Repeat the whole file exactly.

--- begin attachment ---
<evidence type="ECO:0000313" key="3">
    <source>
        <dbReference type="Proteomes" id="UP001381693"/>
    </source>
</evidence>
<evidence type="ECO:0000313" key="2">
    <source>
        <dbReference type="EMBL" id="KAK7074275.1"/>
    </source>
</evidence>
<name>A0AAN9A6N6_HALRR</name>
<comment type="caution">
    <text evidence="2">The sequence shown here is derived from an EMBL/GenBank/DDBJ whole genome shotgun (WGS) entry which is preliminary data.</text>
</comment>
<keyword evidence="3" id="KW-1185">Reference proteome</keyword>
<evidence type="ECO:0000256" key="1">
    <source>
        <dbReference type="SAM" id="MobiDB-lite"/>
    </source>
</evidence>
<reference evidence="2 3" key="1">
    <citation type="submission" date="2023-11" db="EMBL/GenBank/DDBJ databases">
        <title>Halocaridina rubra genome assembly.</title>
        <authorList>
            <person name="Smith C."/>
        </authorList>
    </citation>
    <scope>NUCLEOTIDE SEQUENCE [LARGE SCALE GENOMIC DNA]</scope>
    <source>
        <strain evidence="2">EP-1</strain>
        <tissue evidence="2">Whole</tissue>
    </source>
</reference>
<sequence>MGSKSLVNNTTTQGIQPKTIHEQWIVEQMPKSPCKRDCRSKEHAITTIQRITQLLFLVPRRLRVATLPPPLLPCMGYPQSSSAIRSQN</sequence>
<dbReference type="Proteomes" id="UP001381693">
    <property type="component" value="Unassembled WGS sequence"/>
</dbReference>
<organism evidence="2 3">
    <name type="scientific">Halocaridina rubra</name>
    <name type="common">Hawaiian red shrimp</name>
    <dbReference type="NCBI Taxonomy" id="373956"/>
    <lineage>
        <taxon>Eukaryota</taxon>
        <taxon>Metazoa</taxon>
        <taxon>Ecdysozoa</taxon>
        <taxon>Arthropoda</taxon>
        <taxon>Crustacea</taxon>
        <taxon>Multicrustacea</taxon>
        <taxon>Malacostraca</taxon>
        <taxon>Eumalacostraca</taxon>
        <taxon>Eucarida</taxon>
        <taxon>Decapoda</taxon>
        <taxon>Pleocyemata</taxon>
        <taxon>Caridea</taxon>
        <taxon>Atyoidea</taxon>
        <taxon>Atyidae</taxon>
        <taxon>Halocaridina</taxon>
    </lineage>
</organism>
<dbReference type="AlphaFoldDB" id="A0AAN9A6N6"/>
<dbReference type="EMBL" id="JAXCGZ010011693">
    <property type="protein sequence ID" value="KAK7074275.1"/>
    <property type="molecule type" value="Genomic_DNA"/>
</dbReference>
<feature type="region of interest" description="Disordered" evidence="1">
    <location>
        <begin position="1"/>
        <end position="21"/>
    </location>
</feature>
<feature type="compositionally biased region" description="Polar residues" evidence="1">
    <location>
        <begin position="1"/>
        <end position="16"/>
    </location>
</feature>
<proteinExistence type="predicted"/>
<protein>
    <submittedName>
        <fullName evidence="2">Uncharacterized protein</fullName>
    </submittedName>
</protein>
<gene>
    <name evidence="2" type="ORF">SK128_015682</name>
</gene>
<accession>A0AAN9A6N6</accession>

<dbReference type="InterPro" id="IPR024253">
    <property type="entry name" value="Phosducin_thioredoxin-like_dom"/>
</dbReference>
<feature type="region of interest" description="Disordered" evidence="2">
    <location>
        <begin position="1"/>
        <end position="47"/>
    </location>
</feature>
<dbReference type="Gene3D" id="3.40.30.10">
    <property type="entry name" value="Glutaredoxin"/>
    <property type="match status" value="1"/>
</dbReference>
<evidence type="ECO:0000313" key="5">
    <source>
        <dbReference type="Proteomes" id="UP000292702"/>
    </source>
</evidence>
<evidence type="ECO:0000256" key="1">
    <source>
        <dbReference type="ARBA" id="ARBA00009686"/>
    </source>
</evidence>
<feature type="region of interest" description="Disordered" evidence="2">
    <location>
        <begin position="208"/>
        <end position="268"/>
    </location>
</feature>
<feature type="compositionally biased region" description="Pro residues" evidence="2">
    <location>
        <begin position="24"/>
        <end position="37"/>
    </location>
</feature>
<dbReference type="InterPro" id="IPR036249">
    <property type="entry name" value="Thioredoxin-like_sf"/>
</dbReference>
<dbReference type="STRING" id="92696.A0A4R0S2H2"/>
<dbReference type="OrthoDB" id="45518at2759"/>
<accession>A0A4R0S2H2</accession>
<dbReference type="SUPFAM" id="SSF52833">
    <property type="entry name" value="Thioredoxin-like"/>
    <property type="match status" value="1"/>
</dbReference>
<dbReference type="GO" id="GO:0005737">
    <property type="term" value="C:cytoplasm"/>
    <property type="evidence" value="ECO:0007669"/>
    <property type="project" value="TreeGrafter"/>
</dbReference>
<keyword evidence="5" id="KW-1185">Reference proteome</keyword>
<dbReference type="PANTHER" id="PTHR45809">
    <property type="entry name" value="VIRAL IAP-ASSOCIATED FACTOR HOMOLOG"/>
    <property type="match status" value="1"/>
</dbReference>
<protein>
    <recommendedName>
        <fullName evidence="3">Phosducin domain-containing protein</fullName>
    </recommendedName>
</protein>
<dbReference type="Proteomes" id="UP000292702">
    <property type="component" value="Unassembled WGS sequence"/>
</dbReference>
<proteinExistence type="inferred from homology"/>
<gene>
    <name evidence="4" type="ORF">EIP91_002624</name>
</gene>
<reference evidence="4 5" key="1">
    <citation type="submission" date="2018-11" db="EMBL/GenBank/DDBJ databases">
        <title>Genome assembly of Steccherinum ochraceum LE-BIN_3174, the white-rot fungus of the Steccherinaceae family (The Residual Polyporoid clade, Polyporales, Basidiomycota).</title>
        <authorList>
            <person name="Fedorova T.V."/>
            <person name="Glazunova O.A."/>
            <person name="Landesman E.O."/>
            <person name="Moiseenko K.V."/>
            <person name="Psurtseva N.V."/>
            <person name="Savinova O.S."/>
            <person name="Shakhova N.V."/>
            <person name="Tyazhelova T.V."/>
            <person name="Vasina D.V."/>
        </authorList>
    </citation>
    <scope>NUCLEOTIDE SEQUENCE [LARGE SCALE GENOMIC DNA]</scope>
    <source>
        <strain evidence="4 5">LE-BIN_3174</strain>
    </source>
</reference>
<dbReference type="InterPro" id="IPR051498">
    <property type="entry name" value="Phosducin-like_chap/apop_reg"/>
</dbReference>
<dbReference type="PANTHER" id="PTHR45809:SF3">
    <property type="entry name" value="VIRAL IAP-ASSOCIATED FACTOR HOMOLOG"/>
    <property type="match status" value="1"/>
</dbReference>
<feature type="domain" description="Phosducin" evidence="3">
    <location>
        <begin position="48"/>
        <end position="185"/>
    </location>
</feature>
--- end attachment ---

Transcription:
<evidence type="ECO:0000313" key="3">
    <source>
        <dbReference type="Proteomes" id="UP001381693"/>
    </source>
</evidence>
<evidence type="ECO:0000313" key="2">
    <source>
        <dbReference type="EMBL" id="KAK7074275.1"/>
    </source>
</evidence>
<name>A0AAN9A6N6_HALRR</name>
<comment type="caution">
    <text evidence="2">The sequence shown here is derived from an EMBL/GenBank/DDBJ whole genome shotgun (WGS) entry which is preliminary data.</text>
</comment>
<keyword evidence="3" id="KW-1185">Reference proteome</keyword>
<evidence type="ECO:0000256" key="1">
    <source>
        <dbReference type="SAM" id="MobiDB-lite"/>
    </source>
</evidence>
<reference evidence="2 3" key="1">
    <citation type="submission" date="2023-11" db="EMBL/GenBank/DDBJ databases">
        <title>Halocaridina rubra genome assembly.</title>
        <authorList>
            <person name="Smith C."/>
        </authorList>
    </citation>
    <scope>NUCLEOTIDE SEQUENCE [LARGE SCALE GENOMIC DNA]</scope>
    <source>
        <strain evidence="2">EP-1</strain>
        <tissue evidence="2">Whole</tissue>
    </source>
</reference>
<sequence>MGSKSLVNNTTTQGIQPKTIHEQWIVEQMPKSPCKRDCRSKEHAITTIQRITQLLFLVPRRLRVATLPPPLLPCMGYPQSSSAIRSQN</sequence>
<dbReference type="Proteomes" id="UP001381693">
    <property type="component" value="Unassembled WGS sequence"/>
</dbReference>
<organism evidence="2 3">
    <name type="scientific">Halocaridina rubra</name>
    <name type="common">Hawaiian red shrimp</name>
    <dbReference type="NCBI Taxonomy" id="373956"/>
    <lineage>
        <taxon>Eukaryota</taxon>
        <taxon>Metazoa</taxon>
        <taxon>Ecdysozoa</taxon>
        <taxon>Arthropoda</taxon>
        <taxon>Crustacea</taxon>
        <taxon>Multicrustacea</taxon>
        <taxon>Malacostraca</taxon>
        <taxon>Eumalacostraca</taxon>
        <taxon>Eucarida</taxon>
        <taxon>Decapoda</taxon>
        <taxon>Pleocyemata</taxon>
        <taxon>Caridea</taxon>
        <taxon>Atyoidea</taxon>
        <taxon>Atyidae</taxon>
        <taxon>Halocaridina</taxon>
    </lineage>
</organism>
<dbReference type="AlphaFoldDB" id="A0AAN9A6N6"/>
<dbReference type="EMBL" id="JAXCGZ010011693">
    <property type="protein sequence ID" value="KAK7074275.1"/>
    <property type="molecule type" value="Genomic_DNA"/>
</dbReference>
<feature type="region of interest" description="Disordered" evidence="1">
    <location>
        <begin position="1"/>
        <end position="21"/>
    </location>
</feature>
<feature type="compositionally biased region" description="Polar residues" evidence="1">
    <location>
        <begin position="1"/>
        <end position="16"/>
    </location>
</feature>
<proteinExistence type="predicted"/>
<protein>
    <submittedName>
        <fullName evidence="2">Uncharacterized protein</fullName>
    </submittedName>
</protein>
<gene>
    <name evidence="2" type="ORF">SK128_015682</name>
</gene>
<accession>A0AAN9A6N6</accession>

<dbReference type="InterPro" id="IPR024253">
    <property type="entry name" value="Phosducin_thioredoxin-like_dom"/>
</dbReference>
<feature type="region of interest" description="Disordered" evidence="2">
    <location>
        <begin position="1"/>
        <end position="47"/>
    </location>
</feature>
<dbReference type="Gene3D" id="3.40.30.10">
    <property type="entry name" value="Glutaredoxin"/>
    <property type="match status" value="1"/>
</dbReference>
<evidence type="ECO:0000313" key="5">
    <source>
        <dbReference type="Proteomes" id="UP000292702"/>
    </source>
</evidence>
<evidence type="ECO:0000256" key="1">
    <source>
        <dbReference type="ARBA" id="ARBA00009686"/>
    </source>
</evidence>
<feature type="region of interest" description="Disordered" evidence="2">
    <location>
        <begin position="208"/>
        <end position="268"/>
    </location>
</feature>
<feature type="compositionally biased region" description="Pro residues" evidence="2">
    <location>
        <begin position="24"/>
        <end position="37"/>
    </location>
</feature>
<dbReference type="InterPro" id="IPR036249">
    <property type="entry name" value="Thioredoxin-like_sf"/>
</dbReference>
<dbReference type="STRING" id="92696.A0A4R0S2H2"/>
<dbReference type="OrthoDB" id="45518at2759"/>
<accession>A0A4R0S2H2</accession>
<dbReference type="SUPFAM" id="SSF52833">
    <property type="entry name" value="Thioredoxin-like"/>
    <property type="match status" value="1"/>
</dbReference>
<dbReference type="GO" id="GO:0005737">
    <property type="term" value="C:cytoplasm"/>
    <property type="evidence" value="ECO:0007669"/>
    <property type="project" value="TreeGrafter"/>
</dbReference>
<keyword evidence="5" id="KW-1185">Reference proteome</keyword>
<dbReference type="PANTHER" id="PTHR45809">
    <property type="entry name" value="VIRAL IAP-ASSOCIATED FACTOR HOMOLOG"/>
    <property type="match status" value="1"/>
</dbReference>
<protein>
    <recommendedName>
        <fullName evidence="3">Phosducin domain-containing protein</fullName>
    </recommendedName>
</protein>
<dbReference type="Proteomes" id="UP000292702">
    <property type="component" value="Unassembled WGS sequence"/>
</dbReference>
<proteinExistence type="inferred from homology"/>
<gene>
    <name evidence="4" type="ORF">EIP91_002624</name>
</gene>
<reference evidence="4 5" key="1">
    <citation type="submission" date="2018-11" db="EMBL/GenBank/DDBJ databases">
        <title>Genome assembly of Steccherinum ochraceum LE-BIN_3174, the white-rot fungus of the Steccherinaceae family (The Residual Polyporoid clade, Polyporales, Basidiomycota).</title>
        <authorList>
            <person name="Fedorova T.V."/>
            <person name="Glazunova O.A."/>
            <person name="Landesman E.O."/>
            <person name="Moiseenko K.V."/>
            <person name="Psurtseva N.V."/>
            <person name="Savinova O.S."/>
            <person name="Shakhova N.V."/>
            <person name="Tyazhelova T.V."/>
            <person name="Vasina D.V."/>
        </authorList>
    </citation>
    <scope>NUCLEOTIDE SEQUENCE [LARGE SCALE GENOMIC DNA]</scope>
    <source>
        <strain evidence="4 5">LE-BIN_3174</strain>
    </source>
</reference>
<dbReference type="InterPro" id="IPR051498">
    <property type="entry name" value="Phosducin-like_chap/apop_reg"/>
</dbReference>
<dbReference type="PANTHER" id="PTHR45809:SF3">
    <property type="entry name" value="VIRAL IAP-ASSOCIATED FACTOR HOMOLOG"/>
    <property type="match status" value="1"/>
</dbReference>
<feature type="domain" description="Phosducin" evidence="3">
    <location>
        <begin position="48"/>
        <end position="185"/>
    </location>
</feature>